Supplementum Epigraphicum Graecum: 33.1184


Greek text:   SEG_33.1184
Date:   196 B.C.
Tags:     historians+philosophers
Format:   see key to translations

It was common enough in Hellenistic times for visiting speakers to give public lectures in a city; but it is unusual to find this treated as a purely financial transaction, with the payment fixed by decree. The payment can be compared with the five hundred drachmas offered by Xanthos to the city of Kytenion ( SEG_38.1476 ); see J.Ma, "Peer polity interaction in the Hellenistic world", pp.16-17 ( ).   The translation is adapted from M.J.H.Chin, "Honours for Historians", page 166 ( PDF ).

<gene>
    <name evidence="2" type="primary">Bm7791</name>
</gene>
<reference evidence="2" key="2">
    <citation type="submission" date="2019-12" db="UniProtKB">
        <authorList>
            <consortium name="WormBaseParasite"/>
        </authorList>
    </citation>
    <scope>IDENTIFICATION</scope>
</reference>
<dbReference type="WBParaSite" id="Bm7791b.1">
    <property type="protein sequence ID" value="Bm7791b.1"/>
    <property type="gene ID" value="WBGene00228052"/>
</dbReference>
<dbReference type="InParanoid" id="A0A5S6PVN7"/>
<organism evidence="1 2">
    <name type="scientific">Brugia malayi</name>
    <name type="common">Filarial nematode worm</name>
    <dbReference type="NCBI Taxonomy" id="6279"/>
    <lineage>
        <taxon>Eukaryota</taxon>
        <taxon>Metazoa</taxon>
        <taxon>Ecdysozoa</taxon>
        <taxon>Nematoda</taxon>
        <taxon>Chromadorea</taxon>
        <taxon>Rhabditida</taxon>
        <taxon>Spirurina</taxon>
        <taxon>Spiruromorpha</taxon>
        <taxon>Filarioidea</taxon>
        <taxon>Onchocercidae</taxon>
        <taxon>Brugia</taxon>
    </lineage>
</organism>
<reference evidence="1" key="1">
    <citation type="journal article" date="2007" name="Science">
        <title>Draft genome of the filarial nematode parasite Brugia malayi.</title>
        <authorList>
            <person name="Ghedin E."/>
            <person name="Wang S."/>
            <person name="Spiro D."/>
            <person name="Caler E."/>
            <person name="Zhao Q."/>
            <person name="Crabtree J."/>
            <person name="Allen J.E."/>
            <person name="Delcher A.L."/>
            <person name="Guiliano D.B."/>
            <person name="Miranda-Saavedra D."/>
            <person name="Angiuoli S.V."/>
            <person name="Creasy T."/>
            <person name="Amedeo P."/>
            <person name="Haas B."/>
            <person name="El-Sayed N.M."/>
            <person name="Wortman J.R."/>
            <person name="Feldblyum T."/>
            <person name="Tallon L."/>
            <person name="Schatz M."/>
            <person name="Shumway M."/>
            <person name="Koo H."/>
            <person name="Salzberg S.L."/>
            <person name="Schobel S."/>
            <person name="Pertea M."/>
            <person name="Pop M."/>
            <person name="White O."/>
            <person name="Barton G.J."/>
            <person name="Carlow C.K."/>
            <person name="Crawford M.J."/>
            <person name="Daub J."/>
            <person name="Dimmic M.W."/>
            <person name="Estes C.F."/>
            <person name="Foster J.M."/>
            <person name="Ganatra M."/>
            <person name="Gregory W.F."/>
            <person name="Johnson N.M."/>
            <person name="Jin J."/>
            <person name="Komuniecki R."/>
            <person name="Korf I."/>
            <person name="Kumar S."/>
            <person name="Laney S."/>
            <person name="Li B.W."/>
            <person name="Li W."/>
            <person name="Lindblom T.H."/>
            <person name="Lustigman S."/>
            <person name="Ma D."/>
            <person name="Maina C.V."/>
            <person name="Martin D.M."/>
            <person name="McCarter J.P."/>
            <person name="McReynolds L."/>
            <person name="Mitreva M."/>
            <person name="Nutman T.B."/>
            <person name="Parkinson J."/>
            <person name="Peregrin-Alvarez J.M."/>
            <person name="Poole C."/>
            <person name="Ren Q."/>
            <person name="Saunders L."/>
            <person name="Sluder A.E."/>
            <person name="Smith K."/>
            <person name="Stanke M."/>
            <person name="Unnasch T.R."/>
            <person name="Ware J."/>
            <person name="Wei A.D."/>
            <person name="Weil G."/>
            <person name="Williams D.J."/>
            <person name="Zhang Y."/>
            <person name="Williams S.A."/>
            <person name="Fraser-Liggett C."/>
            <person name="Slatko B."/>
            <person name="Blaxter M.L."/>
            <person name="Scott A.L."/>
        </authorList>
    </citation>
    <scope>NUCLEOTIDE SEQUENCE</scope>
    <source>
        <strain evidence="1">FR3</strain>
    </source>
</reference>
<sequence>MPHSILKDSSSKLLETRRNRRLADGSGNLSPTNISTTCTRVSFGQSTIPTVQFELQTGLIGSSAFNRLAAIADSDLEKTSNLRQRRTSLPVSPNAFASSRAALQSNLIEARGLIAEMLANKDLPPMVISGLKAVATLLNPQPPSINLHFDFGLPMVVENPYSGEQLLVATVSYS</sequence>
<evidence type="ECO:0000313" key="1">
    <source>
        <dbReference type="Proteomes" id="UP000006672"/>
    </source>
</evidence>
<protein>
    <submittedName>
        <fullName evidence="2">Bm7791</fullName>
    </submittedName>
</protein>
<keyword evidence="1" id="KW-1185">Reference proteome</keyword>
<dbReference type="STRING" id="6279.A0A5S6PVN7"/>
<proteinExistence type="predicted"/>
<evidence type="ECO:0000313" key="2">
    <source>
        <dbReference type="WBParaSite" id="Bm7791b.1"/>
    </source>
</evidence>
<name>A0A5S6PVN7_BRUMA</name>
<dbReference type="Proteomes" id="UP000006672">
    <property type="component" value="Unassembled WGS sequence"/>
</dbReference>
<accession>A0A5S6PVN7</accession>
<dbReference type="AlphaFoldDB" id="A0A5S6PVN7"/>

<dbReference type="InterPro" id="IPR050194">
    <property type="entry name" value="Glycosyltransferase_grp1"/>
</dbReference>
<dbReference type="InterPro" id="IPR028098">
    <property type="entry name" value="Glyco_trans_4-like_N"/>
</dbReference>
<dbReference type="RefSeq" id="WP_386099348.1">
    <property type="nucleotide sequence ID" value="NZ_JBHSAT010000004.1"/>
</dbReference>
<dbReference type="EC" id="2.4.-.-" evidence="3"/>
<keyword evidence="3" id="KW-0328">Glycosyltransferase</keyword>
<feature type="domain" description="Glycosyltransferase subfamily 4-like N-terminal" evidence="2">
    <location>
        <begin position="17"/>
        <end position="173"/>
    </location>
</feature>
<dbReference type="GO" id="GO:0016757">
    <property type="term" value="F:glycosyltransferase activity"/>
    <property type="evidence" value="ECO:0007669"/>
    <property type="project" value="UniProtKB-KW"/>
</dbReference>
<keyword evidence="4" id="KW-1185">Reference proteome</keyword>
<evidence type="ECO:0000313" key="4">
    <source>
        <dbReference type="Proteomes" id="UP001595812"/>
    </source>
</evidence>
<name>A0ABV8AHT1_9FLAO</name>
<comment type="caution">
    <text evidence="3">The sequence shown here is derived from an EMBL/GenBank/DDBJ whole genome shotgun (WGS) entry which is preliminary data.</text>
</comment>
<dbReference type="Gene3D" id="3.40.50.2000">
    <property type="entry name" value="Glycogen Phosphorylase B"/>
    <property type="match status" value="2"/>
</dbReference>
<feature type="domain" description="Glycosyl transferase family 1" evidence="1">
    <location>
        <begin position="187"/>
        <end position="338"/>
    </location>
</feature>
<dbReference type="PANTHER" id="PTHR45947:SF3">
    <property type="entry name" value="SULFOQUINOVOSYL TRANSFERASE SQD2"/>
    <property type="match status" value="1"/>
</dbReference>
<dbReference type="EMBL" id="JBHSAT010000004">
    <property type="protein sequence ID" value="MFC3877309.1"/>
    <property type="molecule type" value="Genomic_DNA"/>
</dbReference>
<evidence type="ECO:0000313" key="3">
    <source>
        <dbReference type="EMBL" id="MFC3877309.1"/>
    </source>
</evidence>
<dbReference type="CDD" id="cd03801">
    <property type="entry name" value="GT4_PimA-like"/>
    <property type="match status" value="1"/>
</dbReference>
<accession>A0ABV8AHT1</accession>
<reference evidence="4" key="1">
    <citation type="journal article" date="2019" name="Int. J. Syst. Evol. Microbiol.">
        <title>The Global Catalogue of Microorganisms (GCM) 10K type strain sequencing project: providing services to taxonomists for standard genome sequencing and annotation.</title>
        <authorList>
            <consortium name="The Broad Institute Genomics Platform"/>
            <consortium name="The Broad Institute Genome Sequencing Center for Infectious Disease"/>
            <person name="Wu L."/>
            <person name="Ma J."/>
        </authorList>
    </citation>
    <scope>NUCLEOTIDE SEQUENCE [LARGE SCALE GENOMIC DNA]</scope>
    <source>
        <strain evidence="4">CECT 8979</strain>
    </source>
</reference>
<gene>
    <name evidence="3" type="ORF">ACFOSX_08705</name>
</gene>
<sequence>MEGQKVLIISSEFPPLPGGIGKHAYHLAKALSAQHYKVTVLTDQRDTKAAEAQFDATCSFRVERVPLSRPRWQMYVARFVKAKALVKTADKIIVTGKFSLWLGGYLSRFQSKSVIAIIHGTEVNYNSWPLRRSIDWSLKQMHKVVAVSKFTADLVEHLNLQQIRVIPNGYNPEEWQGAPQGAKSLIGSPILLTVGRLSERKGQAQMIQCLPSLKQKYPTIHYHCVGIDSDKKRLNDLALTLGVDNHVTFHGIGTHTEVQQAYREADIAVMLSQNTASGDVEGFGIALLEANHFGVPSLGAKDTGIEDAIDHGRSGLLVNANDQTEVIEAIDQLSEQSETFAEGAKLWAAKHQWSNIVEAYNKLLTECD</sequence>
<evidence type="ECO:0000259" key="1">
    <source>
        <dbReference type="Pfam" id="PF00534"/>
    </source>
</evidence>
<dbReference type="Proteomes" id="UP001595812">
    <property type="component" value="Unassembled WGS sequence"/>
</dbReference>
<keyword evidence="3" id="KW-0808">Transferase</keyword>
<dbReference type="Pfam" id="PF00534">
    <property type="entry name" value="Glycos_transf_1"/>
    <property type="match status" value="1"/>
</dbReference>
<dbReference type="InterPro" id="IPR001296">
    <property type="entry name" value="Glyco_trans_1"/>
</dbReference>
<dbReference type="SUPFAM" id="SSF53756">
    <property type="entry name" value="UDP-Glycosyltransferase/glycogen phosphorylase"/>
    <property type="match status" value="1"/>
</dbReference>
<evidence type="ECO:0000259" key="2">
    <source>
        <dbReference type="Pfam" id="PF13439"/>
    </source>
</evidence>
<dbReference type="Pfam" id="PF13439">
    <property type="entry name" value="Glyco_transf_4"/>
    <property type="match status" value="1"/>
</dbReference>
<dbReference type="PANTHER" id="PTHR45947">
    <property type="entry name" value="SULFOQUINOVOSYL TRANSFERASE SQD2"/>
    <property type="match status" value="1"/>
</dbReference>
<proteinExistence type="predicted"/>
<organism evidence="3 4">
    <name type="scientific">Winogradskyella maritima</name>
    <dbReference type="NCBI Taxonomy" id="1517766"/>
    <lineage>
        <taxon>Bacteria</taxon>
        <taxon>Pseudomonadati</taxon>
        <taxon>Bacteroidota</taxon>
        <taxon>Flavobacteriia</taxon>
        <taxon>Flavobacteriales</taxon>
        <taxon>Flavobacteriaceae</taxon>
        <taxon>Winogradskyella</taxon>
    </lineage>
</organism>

In the reign of kings Antiochos and his son Antiochos, in the year 117, in the month of Hyperberetaios, when Nikanor was the high-priest, and Prasides son of Nikostratos was the priest of the kings at Xanthos, and Tlepolemos son of Artapates was the propoleus; at a meeting of the sovereign assembly, it was resolved by the city and archons of the Xanthians: since Themistokles of Ilion, the son of Aischylos, came to our city 10 and made many recitals of rhetorical speeches in which he greatly distinguished himself, and remained in the city for a considerable amount of time, having been irreproachable and worthy of the kinship existing between us and the Ilians; therefore it is resolved to praise Themistokles of Ilion, the son of Aischylos, for having been a fine and good man in the course of his sojourn and well disposed towards us. 20 He shall be honoured with four hundred drachmas. In order that we may be seen to acknowledge our pure and firm gratitude to those who are honoured, the archons are to engrave this resolution [on] two stone steles and raise one in the most conspicuous location in the temple of Leto. [The] other is to be sent [to Ilion, in order that] it may be raised in the [temple of Athene] Ilias 30 alongside the statues of Aischylos, the father [of Themistokles].

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